Procuring, developing and deploying flawed AI systems would waste time, effort and money, and it would probably harm the reputations of organizations that mistakenly use junk AI. Consider the example of a law enforcement or intelligence agency that incorrectly includes or excludes people from consideration as threat actors because of the racial or gender bias of the AI that they use. This could potentially result in some level of misallocation of critical assets, such as deploying scarce counterintelligence or counterterrorism assets chasing the wrong people while the real bad guys go undetected. Obviously, this is dangerous and unacceptable. In addition, this might result in outright injustice as innocent people are subjected to the full panoply of intrusive government investigative activities. This could happen in a narrow way—for example, the AI might direct an agency at one particular person and his associates. More broadly, a flawed AI might be used to analyze data relating to thousands or millions of innocent people. In those situations, too many government personnel may be exposed to data they shouldn’t possess or review—because the system doesn’t really work—and data often ends up squirreled away in a variety of information technology systems that, again, needlessly expose people to that data and put it at increased risk of a breach from internal or external malicious actors. This is a privacy nightmare that might result in constitutional and/or statutory privacy violations and attendant civil liability for the organization. If any or all of this becomes known to the public, then the reputation of the organization will suffer and the public will be less inclined to trust, support or help such an organization.

Moreover, if a law enforcement or intelligence agency uses AI that is not explainable (and ineffective) or is biased and is not diligent in ferreting out that reality early, it runs the risk that it might be forced to defend that AI in court someday, either because a prosecutor tries to use some AI-generated fact in evidence or because the organization is sued as a result of, say, searching the home of an innocent person and injuring or arresting someone in the process. Law enforcement agencies are sued for searching the wrong place (it happens), and civil discovery will reveal organizational flaws. In addition, for the federal government and many states there are freedom-of-information laws that could result in poor AI purchasing and implementation practices coming to light. And there are leakers, whistleblowers and qui tam relators. There are also inspectors general. And there is Congress. Simply put, one way or another, junk AI will be outed and there will be a significant price to pay for using it.

Junk AI will be tantalizing in the short term and discrediting in the long term.

Risks With Adversaries’ Use of Black-Box AI. Democratic societies concerned with protecting civil liberties, justice, preventing discrimination, and complying with, for example, international human rights law and international humanitarian law are more likely to insist that public- and private-sector entities use explainable and unbiased AI. But whether or not the U.S. and its allies use black-box AI, I expect that their adversaries will. And I am quite concerned that democratic societies will not be able to hold the line on black-box AI across the board because black-box AI systems might produce advantageous results for the adversaries in certain circumstances notwithstanding the legal, political, moral and human costs. Especially in the areas of defense, intelligence and cybersecurity, it may not be possible for democracies to refuse to use black-box AI.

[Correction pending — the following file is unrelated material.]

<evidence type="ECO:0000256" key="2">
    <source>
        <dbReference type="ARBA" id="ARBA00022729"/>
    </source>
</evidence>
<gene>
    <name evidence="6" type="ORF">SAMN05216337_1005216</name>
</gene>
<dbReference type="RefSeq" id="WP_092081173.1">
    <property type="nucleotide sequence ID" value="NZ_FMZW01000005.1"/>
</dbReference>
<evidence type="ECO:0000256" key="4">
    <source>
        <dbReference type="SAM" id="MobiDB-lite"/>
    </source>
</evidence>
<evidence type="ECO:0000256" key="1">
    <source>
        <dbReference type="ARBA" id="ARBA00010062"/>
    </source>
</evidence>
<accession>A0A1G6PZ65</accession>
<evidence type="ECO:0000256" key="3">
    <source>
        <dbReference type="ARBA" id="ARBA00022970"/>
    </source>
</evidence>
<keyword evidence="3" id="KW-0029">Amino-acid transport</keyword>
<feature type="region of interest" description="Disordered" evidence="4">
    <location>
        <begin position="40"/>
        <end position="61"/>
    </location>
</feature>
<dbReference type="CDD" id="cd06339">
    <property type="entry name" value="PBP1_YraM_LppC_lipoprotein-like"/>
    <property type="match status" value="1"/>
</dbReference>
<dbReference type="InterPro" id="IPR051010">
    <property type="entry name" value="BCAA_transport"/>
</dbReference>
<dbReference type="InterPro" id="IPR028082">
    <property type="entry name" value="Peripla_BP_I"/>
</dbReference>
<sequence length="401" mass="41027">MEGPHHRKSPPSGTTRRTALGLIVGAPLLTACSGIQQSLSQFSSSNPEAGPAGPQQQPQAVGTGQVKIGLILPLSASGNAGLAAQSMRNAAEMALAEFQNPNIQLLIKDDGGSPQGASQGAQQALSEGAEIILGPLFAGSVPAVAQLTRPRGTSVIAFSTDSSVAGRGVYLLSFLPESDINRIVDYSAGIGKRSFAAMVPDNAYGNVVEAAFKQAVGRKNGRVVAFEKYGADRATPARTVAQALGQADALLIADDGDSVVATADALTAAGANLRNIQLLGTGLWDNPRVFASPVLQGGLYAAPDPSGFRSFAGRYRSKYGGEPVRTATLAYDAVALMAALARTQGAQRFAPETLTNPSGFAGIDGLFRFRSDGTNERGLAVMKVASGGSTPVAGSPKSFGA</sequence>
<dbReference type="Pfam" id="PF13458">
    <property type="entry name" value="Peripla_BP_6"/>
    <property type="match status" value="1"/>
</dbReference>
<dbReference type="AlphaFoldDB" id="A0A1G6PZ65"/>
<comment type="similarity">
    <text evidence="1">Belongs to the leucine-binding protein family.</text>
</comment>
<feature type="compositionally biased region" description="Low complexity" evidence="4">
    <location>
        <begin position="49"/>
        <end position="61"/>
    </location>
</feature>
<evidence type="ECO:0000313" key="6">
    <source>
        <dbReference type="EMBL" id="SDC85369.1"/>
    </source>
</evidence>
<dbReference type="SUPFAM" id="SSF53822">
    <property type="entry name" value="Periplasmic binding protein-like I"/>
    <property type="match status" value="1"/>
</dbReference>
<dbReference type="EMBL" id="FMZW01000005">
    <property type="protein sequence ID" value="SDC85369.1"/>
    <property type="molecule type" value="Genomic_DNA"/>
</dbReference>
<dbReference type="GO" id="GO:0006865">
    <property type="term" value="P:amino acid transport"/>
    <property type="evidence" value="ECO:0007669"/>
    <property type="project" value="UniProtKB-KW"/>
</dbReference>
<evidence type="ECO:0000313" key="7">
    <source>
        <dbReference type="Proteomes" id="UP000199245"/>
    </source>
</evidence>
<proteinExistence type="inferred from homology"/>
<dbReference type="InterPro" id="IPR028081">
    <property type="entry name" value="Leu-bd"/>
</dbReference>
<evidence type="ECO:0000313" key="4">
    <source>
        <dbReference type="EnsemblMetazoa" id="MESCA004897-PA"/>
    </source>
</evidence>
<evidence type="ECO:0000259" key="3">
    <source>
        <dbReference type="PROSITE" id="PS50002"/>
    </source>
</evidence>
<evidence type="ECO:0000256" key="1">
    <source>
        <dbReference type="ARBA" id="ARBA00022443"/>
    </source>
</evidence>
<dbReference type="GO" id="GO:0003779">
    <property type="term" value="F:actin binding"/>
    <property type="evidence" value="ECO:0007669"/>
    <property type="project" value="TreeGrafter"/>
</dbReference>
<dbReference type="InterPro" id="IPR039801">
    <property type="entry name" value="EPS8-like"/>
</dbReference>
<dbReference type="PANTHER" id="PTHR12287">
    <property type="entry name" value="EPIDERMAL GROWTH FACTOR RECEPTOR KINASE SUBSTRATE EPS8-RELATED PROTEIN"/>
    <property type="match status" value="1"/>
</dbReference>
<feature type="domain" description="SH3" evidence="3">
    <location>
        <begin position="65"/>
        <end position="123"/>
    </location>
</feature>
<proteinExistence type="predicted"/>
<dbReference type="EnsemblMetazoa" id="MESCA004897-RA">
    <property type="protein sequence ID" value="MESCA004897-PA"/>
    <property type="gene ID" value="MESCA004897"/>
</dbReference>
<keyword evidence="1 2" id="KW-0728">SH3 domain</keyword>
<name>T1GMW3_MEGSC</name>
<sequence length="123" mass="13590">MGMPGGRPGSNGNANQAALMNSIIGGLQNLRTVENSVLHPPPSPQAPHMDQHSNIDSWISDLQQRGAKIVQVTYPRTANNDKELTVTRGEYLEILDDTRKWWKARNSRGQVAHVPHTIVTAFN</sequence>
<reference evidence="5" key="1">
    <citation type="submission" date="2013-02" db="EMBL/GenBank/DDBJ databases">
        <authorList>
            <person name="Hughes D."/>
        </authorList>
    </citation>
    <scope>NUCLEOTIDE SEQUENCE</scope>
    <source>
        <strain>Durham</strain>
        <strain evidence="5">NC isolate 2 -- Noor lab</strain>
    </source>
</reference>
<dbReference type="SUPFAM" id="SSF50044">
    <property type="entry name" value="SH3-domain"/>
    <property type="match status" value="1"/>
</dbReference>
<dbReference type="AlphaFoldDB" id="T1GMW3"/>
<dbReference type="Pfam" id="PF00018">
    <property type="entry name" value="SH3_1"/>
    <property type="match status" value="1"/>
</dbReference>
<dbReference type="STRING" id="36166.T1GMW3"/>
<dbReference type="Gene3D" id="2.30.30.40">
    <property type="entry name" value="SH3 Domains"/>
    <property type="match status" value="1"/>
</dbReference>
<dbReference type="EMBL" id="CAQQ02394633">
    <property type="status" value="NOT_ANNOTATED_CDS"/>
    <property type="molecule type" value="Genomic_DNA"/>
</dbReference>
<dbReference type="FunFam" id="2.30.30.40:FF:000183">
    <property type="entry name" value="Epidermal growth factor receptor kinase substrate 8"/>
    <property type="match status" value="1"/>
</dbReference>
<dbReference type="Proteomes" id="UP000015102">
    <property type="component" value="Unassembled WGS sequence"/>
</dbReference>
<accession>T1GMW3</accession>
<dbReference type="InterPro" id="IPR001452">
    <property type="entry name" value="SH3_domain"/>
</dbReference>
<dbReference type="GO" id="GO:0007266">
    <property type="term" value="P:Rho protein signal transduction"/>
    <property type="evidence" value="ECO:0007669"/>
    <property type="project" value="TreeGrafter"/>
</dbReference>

Consider a hypothetical system that provides discernible—even real—security advantages but that does so in a fashion that has high risks of collateral costs to innocent people, whose operation nobody can explain, and that is reasonably suspected of discriminating against some group. It is reasonable to expect the U.S. and its allies to look hard at such a system and probably decline to use it.

But some adversaries will not care about explaining how an AI system works or the ethical implications of using it in light of the collateral damage—such as injustice or physical harm—that it causes so long as they can understand and like the results it produces.

If they do that, they may be able to make advances in AI more quickly than the U.S. and its allies through a process that is more aggressive, messy and dangerous. Obviously, this will be bad. In a crisis, the pressure on public- and private-sector entities in democratic societies that are called upon to respond to adversaries’ aggressive and effective use of AI—which may be driven by black-box AI—will be tremendous. In a pinch, they may be offered and turn to a black-box solution.

Americans and our allies should not put our heads in the sand about this likelihood; instead, we should expect and plan for it. We should debate now how and when the use of black-box AI is acceptable and what after-the-fact oversight of such actions should occur. This is going to happen in some way that is impossible to predict accurately right now but that can still be planned for. To paraphrase Gen. Dwight Eisenhower, plans are useless but planning is essential.

Jim Baker is a contributing editor to Lawfare. He is a former Deputy General Counsel of Twitter, the former General Counsel of the FBI, and the former Counsel for Intelligence Policy at the U.S. Department of Justice. In that latter role, from 2001-2007, he was responsible for all matters presented to the U.S. Foreign Intelligence Surveillance Court. The views expressed do not necessarily reflect those of any current or former employer.